The problem in trying to recapture what they were is that while Beal has grown, Wall will be coming off a long layoff due to injuries — three consecutive seasons missing at least half his team’s games. In addition, the benefit of hindsight might reveal that the real lesson to be learned from that team is that it failed to maximize the talent they had on the roster.

Porter, Kelly Oubre, and Bojan Bogdanovic were on the roster. Those three players are averaging a combined 50.5 points per game for their respective teams. And that doesn’t include Tomas Satoransky, who struggled in limited minutes as a rookie, but less than a year later was more than ready for solid starter minutes when Wall missed time due to an injury.

The narrative was that those teams didn’t have the necessary complimentary talent but...they did — it just wasn’t allowed to, or ready to, flourish. Maybe the talent just isn’t here to have this dialogue right now and I’m jumping to the wrong conclusion. But, maybe it does, and it’s difficult to argue they’ve done enough to know.

There are no definitive answers, but what I do know is for all their limitations, the Wizards have found players who have something to offer. Hachimura, a rookie with 41 games of experience had a 22-game stretch where he averaged 15.4ppg on 57.5% true shooting, scoring in double figures in 20 of those 22 games…and yet they consistently struggled to keep him involved in the second half of games. Sound familiar?

Thomas Bryant hasn’t made the leap many were hoping for, but he’s still a hyper-efficient finisher near the basket and improved three-point shooter. I’ve been skeptical about Bryant’s long-term fit here, but he’s undeniably good at putting the ball in the basket. What has the team done to maximize that ability?

Troy Brown, the organization’s 2018 first round pick, played his best basketball as a secondary ball handler off the bench. The big reason he struggled as a starter was being forced into a more limited role off the ball.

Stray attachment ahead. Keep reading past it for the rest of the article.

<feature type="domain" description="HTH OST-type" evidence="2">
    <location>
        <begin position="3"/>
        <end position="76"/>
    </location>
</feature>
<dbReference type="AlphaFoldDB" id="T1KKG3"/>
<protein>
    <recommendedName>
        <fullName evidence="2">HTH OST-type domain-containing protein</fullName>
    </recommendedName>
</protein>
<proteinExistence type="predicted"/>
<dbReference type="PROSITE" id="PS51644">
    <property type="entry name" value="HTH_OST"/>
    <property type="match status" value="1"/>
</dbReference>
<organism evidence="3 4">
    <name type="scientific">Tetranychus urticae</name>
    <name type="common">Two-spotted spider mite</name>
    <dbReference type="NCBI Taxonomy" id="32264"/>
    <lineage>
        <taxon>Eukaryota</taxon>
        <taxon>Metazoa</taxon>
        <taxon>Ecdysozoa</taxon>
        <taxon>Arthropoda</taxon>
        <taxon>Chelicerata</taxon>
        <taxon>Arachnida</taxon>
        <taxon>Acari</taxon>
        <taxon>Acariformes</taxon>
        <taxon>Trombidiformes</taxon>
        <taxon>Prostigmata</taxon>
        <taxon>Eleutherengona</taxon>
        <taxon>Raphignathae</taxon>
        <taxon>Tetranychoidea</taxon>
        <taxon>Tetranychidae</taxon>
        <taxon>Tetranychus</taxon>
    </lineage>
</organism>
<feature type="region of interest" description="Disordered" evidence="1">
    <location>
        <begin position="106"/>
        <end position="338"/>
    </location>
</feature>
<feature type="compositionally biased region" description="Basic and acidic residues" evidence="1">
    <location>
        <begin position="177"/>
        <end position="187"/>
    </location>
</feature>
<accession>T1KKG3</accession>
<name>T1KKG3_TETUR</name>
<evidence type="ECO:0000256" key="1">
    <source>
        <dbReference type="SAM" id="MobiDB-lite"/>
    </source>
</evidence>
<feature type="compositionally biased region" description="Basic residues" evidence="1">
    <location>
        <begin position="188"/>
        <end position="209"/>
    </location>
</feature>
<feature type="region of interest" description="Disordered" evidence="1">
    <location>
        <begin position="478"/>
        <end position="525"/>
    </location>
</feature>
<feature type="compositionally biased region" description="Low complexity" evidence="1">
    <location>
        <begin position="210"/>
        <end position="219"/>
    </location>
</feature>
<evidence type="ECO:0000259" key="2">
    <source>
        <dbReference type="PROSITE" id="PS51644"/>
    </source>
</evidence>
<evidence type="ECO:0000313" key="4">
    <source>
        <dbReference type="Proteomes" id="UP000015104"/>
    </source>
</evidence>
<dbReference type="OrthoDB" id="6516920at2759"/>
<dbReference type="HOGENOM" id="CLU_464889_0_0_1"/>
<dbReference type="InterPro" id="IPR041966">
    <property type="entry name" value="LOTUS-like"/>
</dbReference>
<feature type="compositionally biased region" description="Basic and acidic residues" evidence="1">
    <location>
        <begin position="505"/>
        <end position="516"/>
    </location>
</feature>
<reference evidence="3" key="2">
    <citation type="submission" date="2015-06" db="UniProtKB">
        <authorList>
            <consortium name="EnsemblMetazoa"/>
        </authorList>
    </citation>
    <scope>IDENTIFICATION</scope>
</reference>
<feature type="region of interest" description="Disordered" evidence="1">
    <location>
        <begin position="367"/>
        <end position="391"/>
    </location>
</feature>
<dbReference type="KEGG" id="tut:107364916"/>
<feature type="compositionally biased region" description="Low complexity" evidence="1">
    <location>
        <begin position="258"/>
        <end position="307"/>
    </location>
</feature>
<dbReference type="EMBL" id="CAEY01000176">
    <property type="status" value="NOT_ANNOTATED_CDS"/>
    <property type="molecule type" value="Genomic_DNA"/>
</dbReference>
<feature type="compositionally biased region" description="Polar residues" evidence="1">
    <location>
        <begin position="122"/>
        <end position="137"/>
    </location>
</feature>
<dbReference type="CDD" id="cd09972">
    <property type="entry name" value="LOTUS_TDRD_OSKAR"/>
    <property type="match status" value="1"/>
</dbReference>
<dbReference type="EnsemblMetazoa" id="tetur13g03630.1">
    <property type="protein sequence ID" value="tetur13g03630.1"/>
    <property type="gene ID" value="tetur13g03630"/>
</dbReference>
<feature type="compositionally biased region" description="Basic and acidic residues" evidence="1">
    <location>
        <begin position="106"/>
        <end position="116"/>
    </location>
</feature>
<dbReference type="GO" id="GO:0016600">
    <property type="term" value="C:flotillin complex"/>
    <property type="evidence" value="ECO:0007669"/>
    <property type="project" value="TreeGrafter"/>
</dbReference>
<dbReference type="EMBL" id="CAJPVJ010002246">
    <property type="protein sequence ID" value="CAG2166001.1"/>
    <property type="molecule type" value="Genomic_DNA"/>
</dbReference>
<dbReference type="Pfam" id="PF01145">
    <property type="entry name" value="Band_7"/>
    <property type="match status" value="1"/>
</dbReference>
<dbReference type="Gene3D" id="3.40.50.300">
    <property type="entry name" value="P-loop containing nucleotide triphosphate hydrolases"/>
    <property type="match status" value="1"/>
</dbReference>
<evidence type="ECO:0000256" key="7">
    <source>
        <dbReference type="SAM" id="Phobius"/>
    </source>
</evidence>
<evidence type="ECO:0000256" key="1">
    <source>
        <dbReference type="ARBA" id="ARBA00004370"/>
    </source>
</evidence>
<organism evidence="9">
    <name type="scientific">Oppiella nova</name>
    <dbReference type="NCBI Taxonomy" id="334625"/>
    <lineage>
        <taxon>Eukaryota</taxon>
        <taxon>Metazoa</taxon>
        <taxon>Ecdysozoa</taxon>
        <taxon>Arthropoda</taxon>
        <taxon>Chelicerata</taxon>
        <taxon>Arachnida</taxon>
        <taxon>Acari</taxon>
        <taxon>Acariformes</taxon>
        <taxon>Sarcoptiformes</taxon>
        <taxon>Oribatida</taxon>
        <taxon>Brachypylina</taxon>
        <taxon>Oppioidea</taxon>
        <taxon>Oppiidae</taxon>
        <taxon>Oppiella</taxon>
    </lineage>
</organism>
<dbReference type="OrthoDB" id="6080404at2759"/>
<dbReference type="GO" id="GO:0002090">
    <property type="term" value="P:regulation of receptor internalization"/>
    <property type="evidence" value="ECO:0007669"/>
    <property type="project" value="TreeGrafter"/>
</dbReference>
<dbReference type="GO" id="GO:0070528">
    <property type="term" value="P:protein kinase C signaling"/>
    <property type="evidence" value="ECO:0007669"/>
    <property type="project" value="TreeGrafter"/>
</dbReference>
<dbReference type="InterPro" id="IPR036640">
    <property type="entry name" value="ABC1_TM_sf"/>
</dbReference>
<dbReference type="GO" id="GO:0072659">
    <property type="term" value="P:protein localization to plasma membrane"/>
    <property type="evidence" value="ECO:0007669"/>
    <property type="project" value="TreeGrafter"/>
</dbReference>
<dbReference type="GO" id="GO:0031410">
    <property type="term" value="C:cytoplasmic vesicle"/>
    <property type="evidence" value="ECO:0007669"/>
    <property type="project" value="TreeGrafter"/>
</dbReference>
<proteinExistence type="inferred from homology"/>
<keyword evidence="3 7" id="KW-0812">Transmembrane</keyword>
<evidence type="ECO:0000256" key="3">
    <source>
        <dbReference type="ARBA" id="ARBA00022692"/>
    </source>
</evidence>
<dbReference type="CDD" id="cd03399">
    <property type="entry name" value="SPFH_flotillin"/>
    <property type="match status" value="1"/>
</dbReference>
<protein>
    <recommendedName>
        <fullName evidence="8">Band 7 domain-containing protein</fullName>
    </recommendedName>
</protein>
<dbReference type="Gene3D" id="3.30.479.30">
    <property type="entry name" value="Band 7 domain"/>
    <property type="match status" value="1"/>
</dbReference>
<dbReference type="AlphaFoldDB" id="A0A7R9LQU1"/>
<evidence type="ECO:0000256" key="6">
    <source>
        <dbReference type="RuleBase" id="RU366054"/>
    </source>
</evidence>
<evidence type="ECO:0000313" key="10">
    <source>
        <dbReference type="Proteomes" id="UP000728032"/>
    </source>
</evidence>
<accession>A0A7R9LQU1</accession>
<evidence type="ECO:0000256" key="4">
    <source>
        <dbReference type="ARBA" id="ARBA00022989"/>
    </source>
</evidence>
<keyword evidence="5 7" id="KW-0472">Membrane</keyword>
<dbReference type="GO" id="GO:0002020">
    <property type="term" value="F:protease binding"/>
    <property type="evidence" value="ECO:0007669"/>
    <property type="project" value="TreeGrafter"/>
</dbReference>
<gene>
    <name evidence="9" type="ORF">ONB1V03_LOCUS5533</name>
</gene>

If these young players can’t get a consistent role in the offense in a year of development, then what’s the point of a year of development? Sure, a seven-game series versus Boston wasn’t the right spot to put the ball in Oubre’s hands or get Bogdanovic more looks, but in the midst of a 24-40 season?

More importantly, where is the payoff for this high usage guard-dominant approach?

After trading Porter at the deadline last year, the Wizards allowed other players to be a bigger part of the offense. Over those 28 games, Beal had a 27.9% usage rate. Jabari Parker and Bobby Portis usage rates above 20% and Bryant was at 18.1%. The team’s offensive rating (points scored per 100 possessions) over that stretch was 111.9 and their record was 10-18 (.357 win percentage). The team’s ortg this season is 111.1 with a 24-40 record (.375 win percentage).

This is not a criticism of Beal either. He was still the biggest planet in the Wizards universe in that post-trade deadline stretch last season and played at an all-NBA type level. He averaged 27.0 pts, 6.3 assist, and 4.8 rebounds over those 28 games on 60% true shooting – the kind of production any team would be lucky to have and the type of production that made Beal the focus of trade talk throughout the summer.

However instead of building on that more balanced approach with better players, they’ve placed a heavy load on Beal to essentially run in place. Swapping out veterans for youngsters and shifting to an all-Beal all the time offense has them right where they were last season.

Of the top four teams in each conference, Beal’s current 33.8% usage trails only that of Giannis Antetokounmpo, the reigning MVP and MVP favorite this season. In the eight games together as starters, Beal and Shabazz Napier had a combined usage of 56.1%. That number is only going higher when Wall, who’s averaged a 28% usage rate the past five seasons, returns to the court. It also runs contrary to the more balanced approaches being used by the top teams this season.

Wall for years has said the team needs a third star, and that’s one way the team could go. But, maybe they could find success the way Toronto did this season by building a deep, solid roster where multiple players get the opportunity to maximize their talents.

A Beal-centric approach in a developmental year portends a guard-centric approach next season, and that doesn’t inspire confidence that the Wizards are heading in a different direction.

“I love seeing the ball move,” Tommy Sheppard said shortly after becoming the permanent general manager. “I love seeing athletic players come to play the game uninhibited. I don’t like guys who jam up the game. I don’t like the ball sticking. I love guys that play both ends, high intensity but that are great teammates and have high character. And I think that’s something that resonates. That helps you recruit. Every year, I think it keeps you relevant.”

Am I wrong for thinking that the logical path forward is for Sheppard and the organization to actually listen to what he said? Let Beal be the star he continues to grow into. Let Wall ease into his return to the court. Continue to add talent. But, let the players on the roster make life easier for Wall and Beal by letting them eat.